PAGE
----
Red Hat Bugzilla – Bug 223487
The removal of dmeventd files in /var/run causes mirror monitoring problems
Last modified: 2014-03-16 23:05:05 EDT
Note: The subject may not be accurate
When LVM volumes are activated in rc.sysinit when LVM mirrors are present, a
daemon is launched that will monitor the mirrors for device failures. That
daemon creates files in /var/run (a lock file and two socket files). If those
are removed during the cleanup of /var/run, it causes a host of problems, including:
1) another dmeventd can start-up, creating conflicting daemons
2) cause LVM to misbehave when deleting mirror volumes
3) cause device failure events to not be handled
Fixing this problem doesn't necessarily mean leaving the dmeventd files in
/var/run when cleaning up that directory. When activating LVM volumes, we could
do 'vgchange -ay --monitor n ...'. This tells LVM not to do monitoring, and it
will not start the aforementioned daemon. We still need monitoring, however.
So, we would have to find an appropriate place afterwards (hopefully after all
file systems are mounted rw) to do a 'vgchange --monitor y'. This will start
monitoring on all active mirror volumes.
See bug 195476. Comments repeated here:
Comment #1 From Jeff Layton (firstname.lastname@example.org) on 2006-06-15 09:27 EST
Whether Jonathan's patch goes in or not, we'll end up with the event monitoring
daemon not getting started at boot time. So we need to activate it later
(sometime after /usr is mounted). This BZ is opened to make that happen.
Since we're doing that, I'll also change the lvm.static vgchange to prevent it
from trying to start the monitoring too and circumvent the error messages.
Comment #2 From Bill Nottingham (email@example.com) on 2006-06-15 10:16 EST
Wait, why is the command *now* starting a daemon on LVM activation?
That should be done either a) via udev rules or b) via a separate initscript. I
don't see how --monitor yes should ever be the default.
That bug is CLOSED->ERRATA. Did this issue come back?
My opinion would be:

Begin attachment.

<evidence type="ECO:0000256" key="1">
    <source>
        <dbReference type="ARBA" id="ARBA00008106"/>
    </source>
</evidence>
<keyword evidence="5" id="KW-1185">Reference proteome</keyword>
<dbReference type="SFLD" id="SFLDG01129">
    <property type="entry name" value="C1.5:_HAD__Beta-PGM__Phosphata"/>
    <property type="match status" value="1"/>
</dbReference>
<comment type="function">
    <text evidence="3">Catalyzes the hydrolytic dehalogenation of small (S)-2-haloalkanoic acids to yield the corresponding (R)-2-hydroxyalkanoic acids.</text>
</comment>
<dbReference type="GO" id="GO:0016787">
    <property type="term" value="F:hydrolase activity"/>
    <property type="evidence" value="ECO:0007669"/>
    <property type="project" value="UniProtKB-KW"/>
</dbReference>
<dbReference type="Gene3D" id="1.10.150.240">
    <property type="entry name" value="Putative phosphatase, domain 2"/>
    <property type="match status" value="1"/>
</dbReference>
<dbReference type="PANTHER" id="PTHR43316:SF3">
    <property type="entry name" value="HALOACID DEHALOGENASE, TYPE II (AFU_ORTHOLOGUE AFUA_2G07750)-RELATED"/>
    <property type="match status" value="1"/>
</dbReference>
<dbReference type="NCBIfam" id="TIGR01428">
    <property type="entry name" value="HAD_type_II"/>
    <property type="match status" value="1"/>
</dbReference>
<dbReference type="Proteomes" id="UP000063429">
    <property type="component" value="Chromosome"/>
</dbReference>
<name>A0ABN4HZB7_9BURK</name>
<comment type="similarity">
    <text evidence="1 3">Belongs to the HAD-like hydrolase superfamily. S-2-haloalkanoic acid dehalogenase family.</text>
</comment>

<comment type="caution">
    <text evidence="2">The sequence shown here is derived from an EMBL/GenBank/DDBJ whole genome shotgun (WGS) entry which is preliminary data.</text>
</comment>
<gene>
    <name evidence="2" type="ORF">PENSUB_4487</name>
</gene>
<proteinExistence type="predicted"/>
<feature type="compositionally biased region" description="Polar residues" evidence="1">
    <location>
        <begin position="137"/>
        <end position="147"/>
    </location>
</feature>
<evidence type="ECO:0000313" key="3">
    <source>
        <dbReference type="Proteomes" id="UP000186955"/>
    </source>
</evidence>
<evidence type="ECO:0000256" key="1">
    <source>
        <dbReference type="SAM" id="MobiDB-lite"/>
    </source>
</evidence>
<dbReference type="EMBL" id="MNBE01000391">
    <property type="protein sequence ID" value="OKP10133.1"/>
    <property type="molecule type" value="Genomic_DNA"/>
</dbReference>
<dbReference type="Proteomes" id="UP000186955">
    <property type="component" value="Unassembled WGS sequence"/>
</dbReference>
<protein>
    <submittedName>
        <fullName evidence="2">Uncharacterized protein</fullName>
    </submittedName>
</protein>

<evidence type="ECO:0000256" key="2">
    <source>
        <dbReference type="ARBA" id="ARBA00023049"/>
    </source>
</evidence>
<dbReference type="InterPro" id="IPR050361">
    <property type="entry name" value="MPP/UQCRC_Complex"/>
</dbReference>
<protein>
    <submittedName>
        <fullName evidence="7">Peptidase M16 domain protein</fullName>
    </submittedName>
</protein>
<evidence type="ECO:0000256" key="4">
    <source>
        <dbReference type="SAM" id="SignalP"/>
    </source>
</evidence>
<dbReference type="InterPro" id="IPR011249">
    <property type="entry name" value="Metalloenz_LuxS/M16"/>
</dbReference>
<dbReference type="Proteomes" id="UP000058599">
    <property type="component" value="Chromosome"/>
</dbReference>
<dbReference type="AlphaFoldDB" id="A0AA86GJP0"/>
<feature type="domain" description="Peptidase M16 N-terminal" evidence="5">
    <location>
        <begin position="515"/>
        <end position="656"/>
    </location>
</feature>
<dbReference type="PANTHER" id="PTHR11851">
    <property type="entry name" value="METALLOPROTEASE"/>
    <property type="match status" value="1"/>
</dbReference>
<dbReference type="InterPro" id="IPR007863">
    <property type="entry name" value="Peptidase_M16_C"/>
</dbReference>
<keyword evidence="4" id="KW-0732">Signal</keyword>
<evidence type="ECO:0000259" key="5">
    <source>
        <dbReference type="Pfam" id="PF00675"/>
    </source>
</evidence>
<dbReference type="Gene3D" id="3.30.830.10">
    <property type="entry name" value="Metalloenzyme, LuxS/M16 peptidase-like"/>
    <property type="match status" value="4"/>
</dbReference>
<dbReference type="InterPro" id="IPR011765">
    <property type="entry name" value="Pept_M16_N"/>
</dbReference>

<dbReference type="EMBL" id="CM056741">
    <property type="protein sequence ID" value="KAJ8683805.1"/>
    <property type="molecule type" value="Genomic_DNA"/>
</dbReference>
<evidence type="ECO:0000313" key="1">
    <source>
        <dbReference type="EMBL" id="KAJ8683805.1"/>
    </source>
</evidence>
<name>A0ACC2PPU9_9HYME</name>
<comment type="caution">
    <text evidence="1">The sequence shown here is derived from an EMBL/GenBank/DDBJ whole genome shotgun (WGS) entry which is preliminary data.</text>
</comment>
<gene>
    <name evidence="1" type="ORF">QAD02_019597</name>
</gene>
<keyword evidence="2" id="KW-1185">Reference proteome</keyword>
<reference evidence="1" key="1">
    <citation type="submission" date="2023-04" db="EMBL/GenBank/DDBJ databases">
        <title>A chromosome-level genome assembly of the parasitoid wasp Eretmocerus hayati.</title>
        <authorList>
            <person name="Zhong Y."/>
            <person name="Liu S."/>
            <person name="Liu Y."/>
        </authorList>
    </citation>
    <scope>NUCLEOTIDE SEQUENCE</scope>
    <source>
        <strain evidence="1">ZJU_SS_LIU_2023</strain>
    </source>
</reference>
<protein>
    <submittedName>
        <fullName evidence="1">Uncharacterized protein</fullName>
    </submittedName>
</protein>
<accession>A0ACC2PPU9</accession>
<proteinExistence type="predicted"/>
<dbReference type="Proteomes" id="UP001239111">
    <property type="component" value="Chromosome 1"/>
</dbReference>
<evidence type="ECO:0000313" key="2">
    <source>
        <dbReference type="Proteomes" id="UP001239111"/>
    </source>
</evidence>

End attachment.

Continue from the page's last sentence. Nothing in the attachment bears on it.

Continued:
- make "-monitor n" the default (having a device activation framework fork off a
daemon seems like the wrong interface to me)
- have a separate initscript that starts the monitor daemon (see mdmpd)
So, if you think it is the responsibility of device-mapper to start dmeventd,
then you still need to add '--monitor n' to the 'vgchange -ay ...' in rc.sysinit.
The default of activation will always be to monitor the mirror devices. We can
change when/where the daemon is started, but the default monitoring action
should not change.
(In reply to comment #2)
> So, if you think it is the responsibility of device-mapper to start dmeventd,
> then you still need to add '--monitor n' to the 'vgchange -ay ...' in rc.sysinit.
> The default of activation will always be to monitor the mirror devices. We can
> change when/where the daemon is started, but the default monitoring action
> should not change.
But it apparently *did* change in the update release - it certainly never
started monitoring before.
We did not have mirroring before, hence there were no devices that needed
monitoring. We now have LVM mirrors, so we need monitoring.
The default action for mirrors has not changed, just our support for mirrors.
Now that we support and test mirrors, we see bugs... like this one.
I still think this is definitely the wrong way to go about adding
features like this. Here's why:
You're essentially saying that, for any new dm-device type X:
1) it's perfectly reasonable to introduce a new random command
line argument for vgchange that applies only to that device type
2) it's perfectly reasonable to default that option to on,
introducing new behavior unexpectedly
This means that, in this case, any previously-existing invocation
of vgchange could now fork off a daemon in the background, and
*every* such invocation needs audited to see if forking the daemon
makes sense in that particular situation, whether the invocation is
in the initrd, in rc.sysinit, in /etc/init.d/netfs, or wherever.
Sure, we can audit and edit the stuff that we ship. But now this
new feature is going to happen in third-party scripts. Or sysadmin
And you're introducing this change in an update release to our
stable enterprise product - someone has to *add a command line
option* just to get the behavior they had before. Honestly, this
seems to me to be the sort of behavior that gets our customers up
in a row.
Maybe I'm misunderstanding how this works, but that's how I'm reading
Not to throw another monkey wrench in, but what about RHEL 5? The same code's in
agk had done some work to detect whether or not the binary being run was static.
Since the init scripts use the static binary, it should also be possible to
_not_ monitor in that case - allowing you to do nothing.
In any case, it seems we just need the right ppl to discuss and "do the right
OK. Just to make sure - is this also an issue for RHEL 5 or not?
I don't think changing the behavior vis-a-vis static/dynamic is the right
answer, for the same reasons of consistency/predictability. If it came to that,
it's probably best to shove in '-monitor n'. In any case, I don't see how to get
around having a separate init script for dmeventd ala mdadm.
Closing this - this a) isn't the right way to do this and b) I'm not sure it's even relevant for RHEL 4 at this point.